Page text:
Hot VW's - January 2007 - Anthracite Anomalooker
Darrel Baker's one-off Euro Sedan is now not only a great '58, but a major deviation from the common street Bug
BY ROBERT K. SMITH
San Clemente, California's Darrell Baker has always had a love for VWs, ever since his godfather (who restored a '54 Bug) took him to check out the last Bug-In at OCIR (Orange County International Raceway) back in 1983. Over the years, Baker has owned a '66 Mustang and two Hot VWs Magazine feature cars - his '69 Squareback (February '88) and '73 Thing that graced the pages of our January 2003 issue. Fast forward to 2006, and Darrell still likes surfing, cycling, and Volkswagens, plus spending time with his wife Shannon and family (their sons Gavin and Garrett, as well as Darrell's son Brady). His latest project, which took three years, is the pristinely customized '58 Looker you see here.
What started as an "internet find" from a motorcycle salvage yard, this European model (with factory semaphores) '58 sedan was stripped down to its bare shell the day after Darrell took possession of the car. Then plans for total refurbishing were on Darrells' agenda, and the parts hunt began. New old stock parts that he located include: Hella red-tip turn signal switch; door still plates; SWF semaphore assemblies; 101 mirror; arm rest; Cosmic gas pedal; pop-out quarter-windows, Dehne fuel gauge sending unit, and clothes rack (from Dan Lawson of Competition Engineering of Phoenix, Arizona); SWF wiper arms/blades; decklid handlel locking ignition switch; two-tone dash grab handle; dealer badge; '58-'59-only sun visorl; Hella brake light lens; trunk cable, and door handles.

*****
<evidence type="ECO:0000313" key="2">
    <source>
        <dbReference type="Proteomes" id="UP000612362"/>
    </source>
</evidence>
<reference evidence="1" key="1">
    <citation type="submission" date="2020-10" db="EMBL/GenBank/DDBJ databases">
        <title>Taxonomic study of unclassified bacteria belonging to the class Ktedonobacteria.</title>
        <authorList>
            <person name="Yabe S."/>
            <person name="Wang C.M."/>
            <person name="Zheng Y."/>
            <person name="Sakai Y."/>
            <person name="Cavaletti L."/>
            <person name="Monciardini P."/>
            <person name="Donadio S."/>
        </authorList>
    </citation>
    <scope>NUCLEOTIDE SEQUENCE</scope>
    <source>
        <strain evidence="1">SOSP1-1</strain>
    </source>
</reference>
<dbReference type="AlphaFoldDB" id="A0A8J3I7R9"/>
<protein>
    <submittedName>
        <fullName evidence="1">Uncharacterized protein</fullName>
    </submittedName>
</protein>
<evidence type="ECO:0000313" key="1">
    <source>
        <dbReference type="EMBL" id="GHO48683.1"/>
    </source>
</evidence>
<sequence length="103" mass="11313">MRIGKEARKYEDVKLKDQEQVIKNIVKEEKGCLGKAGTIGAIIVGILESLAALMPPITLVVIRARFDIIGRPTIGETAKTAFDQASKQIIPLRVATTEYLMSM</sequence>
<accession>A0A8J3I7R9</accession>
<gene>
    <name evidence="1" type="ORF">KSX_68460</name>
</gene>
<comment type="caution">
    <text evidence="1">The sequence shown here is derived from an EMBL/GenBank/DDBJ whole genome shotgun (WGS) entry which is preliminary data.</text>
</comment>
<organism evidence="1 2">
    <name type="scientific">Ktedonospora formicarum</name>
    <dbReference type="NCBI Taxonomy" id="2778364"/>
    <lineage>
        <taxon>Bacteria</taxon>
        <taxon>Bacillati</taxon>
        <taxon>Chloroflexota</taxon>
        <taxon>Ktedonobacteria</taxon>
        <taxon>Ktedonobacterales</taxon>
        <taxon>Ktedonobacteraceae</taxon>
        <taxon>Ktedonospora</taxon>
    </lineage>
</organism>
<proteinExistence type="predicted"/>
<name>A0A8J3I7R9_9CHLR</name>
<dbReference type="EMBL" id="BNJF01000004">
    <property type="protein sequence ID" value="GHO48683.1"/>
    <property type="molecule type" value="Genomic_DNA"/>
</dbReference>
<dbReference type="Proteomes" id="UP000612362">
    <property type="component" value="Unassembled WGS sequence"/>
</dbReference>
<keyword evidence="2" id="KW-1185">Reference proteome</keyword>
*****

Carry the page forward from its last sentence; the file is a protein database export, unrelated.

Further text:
The bare '58 pan would take-on many modifications locally, but the body went to Arizona. Anaheim, California's Andy Holder was the main man behind the IRS conversion, which utilizes Porsche 944 trailing arms (from Dave Galassi) that were narrowed 1 1/2 inches by George Schmidt of The Butcher Shop in South El Monte. Other rear suspension tricks consist of Sway-A-Way 28mm torsion bars, Porsche 930 flanges and CV-joints (modified by Darrell), custom Gear One 300M axles, Empi stub axles, Koni shocks, and Porsche 944 11-inch vented rotors, that were cross-drilled and slotted thanks to Baer Racing. Up front are CB Performance drop spindles on a CB two-inch-narrowed adjustable beam that Darrell had welded, then ground everything smooth, and also had it narrowed another 3/4-inch for extra tire clearance. Baer Racing was again called upon to cross-drill and slot a pair of CSP 11-inch vented rotors, shortened polished aluminum tie rods were added, an NOS steering box was ceramic coated and capped with Jamar cover, and Koni shocks and steering damper were bolted on. Andy Holder gets credit for installing the bulk-head fittings and corresponding fuel and brake stainless steel hard lines through the tunnel, while Darrell took care of mounting the Acromotive electric fuel pump, fuel pressure regulator, and Peterson in-line fuel filter. For whells, Baker at first selected a set of early Porsche Fuchs alloys, but later decided to run four genuine Porsche "gas burner" 5.5 x 15 magnesium wheels, which feature polished lips, ribs, and centers by Al Reed Polishing in Anaheim, followed by a plastic, chrome-like enviro plating, thanks to the crew at Olympic Powdercoating in Santa Ana. Further wheel details include color-matched "windows" and hand-painted center caps with Anthracite, red, and blac, thanks to Diane Reed (Al's wife) from Al Reed Polishing. Tires are Michelin XZX 135R15's fore, and M&H DOT 215/65R15's aft.